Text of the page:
Besides, Vue itself is very lean and fast so the cost is largely only at app load / parse / compile (again, which largely isn’t the app itself but the common core)

Another issue I see is that as the UI components are provided as Vue components, it is not as straight forward to copy them onto another framework that would have a smaller foot-print

The question I’d ask is, is it worth having a smaller footprint over maintainability? That’s coming from the developer of an app that’s primarily focused on performance. If you’re worried about bundle size and memory usage, I also suggest actually profiling performance. From my experience, memory rarely bottlenecks; even for a massive app like Memories, memory usage is ~100MB which is peanuts for modern hardware.

My main issue is not duplication but the fact that the core Nextcloud team has decided that exposing things on window is bad and with that goal in mind moves little by little those functionalities into modules for application to include in their code.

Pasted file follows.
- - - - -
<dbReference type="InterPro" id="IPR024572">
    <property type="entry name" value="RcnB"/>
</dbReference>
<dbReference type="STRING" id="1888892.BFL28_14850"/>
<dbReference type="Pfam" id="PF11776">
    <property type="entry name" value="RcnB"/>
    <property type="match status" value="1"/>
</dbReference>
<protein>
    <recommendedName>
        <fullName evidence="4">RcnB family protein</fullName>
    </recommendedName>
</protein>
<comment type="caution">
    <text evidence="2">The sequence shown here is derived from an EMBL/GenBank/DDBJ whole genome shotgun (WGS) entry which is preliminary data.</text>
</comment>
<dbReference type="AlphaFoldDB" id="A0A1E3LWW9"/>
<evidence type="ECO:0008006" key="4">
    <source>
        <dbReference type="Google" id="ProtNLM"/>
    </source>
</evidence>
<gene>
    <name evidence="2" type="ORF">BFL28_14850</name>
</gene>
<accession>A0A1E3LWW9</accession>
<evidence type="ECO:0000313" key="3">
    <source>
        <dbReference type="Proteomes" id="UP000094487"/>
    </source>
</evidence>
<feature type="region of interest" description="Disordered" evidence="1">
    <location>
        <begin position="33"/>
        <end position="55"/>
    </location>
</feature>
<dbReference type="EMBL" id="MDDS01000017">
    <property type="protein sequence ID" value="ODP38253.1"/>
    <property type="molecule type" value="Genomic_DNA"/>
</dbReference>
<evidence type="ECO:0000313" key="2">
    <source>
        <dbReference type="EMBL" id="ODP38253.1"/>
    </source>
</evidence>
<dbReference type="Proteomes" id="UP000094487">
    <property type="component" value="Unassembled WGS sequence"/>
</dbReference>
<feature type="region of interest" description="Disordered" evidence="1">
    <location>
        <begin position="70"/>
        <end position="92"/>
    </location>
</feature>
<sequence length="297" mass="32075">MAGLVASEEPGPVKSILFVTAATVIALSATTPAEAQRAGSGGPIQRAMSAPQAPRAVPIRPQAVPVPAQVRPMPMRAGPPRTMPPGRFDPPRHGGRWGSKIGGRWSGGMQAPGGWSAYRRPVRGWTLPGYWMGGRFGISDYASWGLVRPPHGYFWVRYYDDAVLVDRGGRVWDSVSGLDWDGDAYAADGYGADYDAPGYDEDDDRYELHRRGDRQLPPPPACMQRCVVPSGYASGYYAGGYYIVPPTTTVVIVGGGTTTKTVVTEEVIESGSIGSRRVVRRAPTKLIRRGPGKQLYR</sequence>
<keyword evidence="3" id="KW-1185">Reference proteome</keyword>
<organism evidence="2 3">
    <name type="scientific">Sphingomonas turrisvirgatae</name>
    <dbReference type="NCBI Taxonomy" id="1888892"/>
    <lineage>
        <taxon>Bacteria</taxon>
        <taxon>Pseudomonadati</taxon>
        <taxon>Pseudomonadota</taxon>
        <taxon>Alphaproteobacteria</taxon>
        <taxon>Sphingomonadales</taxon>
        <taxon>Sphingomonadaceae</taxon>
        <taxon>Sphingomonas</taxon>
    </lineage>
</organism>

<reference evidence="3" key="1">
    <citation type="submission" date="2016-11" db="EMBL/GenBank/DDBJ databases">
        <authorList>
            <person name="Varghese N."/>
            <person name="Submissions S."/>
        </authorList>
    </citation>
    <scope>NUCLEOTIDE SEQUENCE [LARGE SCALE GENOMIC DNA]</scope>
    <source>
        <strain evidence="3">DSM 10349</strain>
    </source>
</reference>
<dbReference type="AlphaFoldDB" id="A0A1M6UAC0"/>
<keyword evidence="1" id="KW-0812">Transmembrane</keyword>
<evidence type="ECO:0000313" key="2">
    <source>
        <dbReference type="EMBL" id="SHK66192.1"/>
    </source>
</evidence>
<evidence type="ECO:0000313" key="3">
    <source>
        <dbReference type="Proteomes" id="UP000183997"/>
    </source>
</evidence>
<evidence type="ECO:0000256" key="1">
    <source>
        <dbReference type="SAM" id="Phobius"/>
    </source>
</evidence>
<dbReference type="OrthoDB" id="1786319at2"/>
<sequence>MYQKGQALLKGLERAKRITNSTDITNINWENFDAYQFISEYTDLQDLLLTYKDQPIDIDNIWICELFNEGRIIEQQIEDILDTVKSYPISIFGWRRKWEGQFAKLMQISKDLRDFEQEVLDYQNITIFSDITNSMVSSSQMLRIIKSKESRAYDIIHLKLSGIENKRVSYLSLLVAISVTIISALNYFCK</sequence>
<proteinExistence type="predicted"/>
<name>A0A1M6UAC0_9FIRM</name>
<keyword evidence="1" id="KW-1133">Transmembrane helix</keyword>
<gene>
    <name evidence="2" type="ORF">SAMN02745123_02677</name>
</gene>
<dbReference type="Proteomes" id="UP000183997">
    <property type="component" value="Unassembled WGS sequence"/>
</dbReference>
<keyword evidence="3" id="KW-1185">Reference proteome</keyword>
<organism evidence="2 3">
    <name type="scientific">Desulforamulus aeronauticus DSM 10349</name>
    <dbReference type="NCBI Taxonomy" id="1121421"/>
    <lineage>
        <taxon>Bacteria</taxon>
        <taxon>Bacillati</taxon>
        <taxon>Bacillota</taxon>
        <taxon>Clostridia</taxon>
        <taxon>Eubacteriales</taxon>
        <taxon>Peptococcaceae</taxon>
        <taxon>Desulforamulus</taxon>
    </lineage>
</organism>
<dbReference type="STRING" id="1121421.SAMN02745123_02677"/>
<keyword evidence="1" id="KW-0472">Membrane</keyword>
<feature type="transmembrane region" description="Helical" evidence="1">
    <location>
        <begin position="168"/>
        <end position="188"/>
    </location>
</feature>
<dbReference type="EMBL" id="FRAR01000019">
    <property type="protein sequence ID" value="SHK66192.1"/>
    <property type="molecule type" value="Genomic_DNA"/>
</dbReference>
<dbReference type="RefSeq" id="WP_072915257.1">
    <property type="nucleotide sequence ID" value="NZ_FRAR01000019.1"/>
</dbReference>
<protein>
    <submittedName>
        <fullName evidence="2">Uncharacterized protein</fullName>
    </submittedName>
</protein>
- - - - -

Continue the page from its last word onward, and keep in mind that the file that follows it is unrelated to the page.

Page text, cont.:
This is more of a philosophical question IMO. The reliance on globals defined outside your app makes it a “plugin”. Bundling everything inside your app makes it a standalone “app”. Standalone applications are much less brittle and maintainable.

That and IMO globals are bad, which is why we created ES6 modules to start with.

tl;dr or summary: bundle size optimizations inherently run into some tradeoffs at some point. In most cases these optimizations aren’t worth the cost, especially unless a profile shows realistic slowdowns in parsing. Even on a 5-year old $150 phone, JS parsing for large Vue apps like Memories is less than half a second, which makes the goal of further optimization questionable to me.